Virginia Prepares to Grant Driver's Licenses to Illegal Aliens

In the Senate of Virginia's 2019 session, a proposal to create new ‘driver privilege cards’ for illegal aliens who reside in Virginia failed to advance beyond the Transportation committee.

The bill was sponsored by Senator Jennifer Boysko, a Democrat from Virginia's 33rd Senate district, which is split between Loudoun and Fairfax Counties in the suburbs of Washington D.C. The proposal was turned down in a party-line vote, in a Senate of Virginia controlled by a slim Republican Party majority of 21 to 19.

As a result of the 2019 elections, both houses in the Virginia General Assembly will flip in 2020 from Republican to Democratic Party majorities. Governor Ralph Northam is also a Democrat. With greatly improved chances for success, almost-identical legislation has been introduced in the Senate of Virginia for the 2020 session.

Virginia Senate Bill 34: ‘Driver privilege cards; penalty.’

The bill is sponsored by Senator Scott Surovell, a Democrat from Virginia's 36th Senate district, which lies directly across the Potomac River from the state of Maryland. Surovell says Hispanic voters make up one out of every four of his constituents, and they have been pushing for driver’s licenses for the undocumented community.

The legislation would authorize the issuance of a new class of driver's license called ‘driver privilege cards’ to applicants who (a) have reported income from Virginia sources on a state tax return; (b) are not in violation of insurance requirements for a motor vehicle registration; and (c) provide a valid passport as proof of identity.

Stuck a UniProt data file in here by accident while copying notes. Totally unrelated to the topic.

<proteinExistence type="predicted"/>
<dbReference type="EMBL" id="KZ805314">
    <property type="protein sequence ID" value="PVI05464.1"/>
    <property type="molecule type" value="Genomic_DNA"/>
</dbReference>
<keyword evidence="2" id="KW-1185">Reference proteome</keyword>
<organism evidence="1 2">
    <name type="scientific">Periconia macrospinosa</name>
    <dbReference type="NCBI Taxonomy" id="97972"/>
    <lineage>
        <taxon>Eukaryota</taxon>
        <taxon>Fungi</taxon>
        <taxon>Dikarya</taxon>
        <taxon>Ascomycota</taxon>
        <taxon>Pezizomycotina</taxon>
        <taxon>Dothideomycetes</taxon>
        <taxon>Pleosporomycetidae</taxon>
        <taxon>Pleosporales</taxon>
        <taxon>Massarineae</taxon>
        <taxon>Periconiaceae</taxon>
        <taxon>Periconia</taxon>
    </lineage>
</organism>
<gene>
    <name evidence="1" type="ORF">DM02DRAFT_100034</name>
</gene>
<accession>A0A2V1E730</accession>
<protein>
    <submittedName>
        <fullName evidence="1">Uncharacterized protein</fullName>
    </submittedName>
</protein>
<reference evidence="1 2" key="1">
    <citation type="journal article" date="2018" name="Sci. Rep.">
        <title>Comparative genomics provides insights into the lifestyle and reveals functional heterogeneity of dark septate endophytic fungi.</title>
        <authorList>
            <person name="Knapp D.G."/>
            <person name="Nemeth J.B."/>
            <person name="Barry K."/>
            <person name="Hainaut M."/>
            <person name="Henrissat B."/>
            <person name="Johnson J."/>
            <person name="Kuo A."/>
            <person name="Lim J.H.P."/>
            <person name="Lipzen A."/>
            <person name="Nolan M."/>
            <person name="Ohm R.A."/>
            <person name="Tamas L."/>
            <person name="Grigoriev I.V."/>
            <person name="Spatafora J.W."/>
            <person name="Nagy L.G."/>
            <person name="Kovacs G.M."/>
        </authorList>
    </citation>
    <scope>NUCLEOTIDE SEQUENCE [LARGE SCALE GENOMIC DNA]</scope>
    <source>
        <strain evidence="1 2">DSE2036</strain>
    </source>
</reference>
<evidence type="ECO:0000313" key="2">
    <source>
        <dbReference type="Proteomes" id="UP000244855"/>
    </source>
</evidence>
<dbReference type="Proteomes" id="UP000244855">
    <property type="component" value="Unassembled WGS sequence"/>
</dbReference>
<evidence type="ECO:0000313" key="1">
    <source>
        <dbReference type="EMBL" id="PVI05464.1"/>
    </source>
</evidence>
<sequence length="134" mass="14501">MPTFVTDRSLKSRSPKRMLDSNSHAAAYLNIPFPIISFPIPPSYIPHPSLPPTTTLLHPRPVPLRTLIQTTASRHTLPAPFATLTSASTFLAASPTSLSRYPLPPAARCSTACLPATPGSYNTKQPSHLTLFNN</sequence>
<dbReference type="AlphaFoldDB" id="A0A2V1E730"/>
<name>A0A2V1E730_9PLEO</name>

The new cards would differ from standard driver's licenses in that they wouldn't confer voting privileges, permit a person to waive any part of the driver examination, or require proof of legal presence in the United States.

Update: Bills granting driver's licenses to illegals were approved by both chambers of the Virginia General Assembly

Since being introduced, SB-34 has been referred to the Committee on Transportation, referred to the Committee on Finance and Appropriations, and had its second reading. On February 7, the bill was “engrossed” by the Senate, meaning that it has advanced to its third reading, with any amendments that were adopted in committee. On the third reading, Virginia Senate bills are either passed or defeated.

House Bill 1211 removes the citizenship and legal presence requirements in Virginia for obtaining a driver's license or a special identification card. It was introduced in the Virginia House of Delegates by Kathy K.L. Tran, a Democrat who represents parts of Mt. Vernon, Lorton, Springfield, and Fairfax Station. Kathy Tran is the child of Vietnamese boat refugees who fled when she was just seven months old. Tran introduced similar legislation that died in subcommittee last year, when a Republican majority still prevailed.

As of February 9, HB-1211 advanced through the Committee on Transportation and the Committee on Appropriations, and had its first reading.

On February 11, the SB-34 was passed by the Senate on a vote of 22-18, and HB-1211 was passed by the House on a vote of 57-42.

If signed by the Governor, the bills would go into effect on January 1, 2021.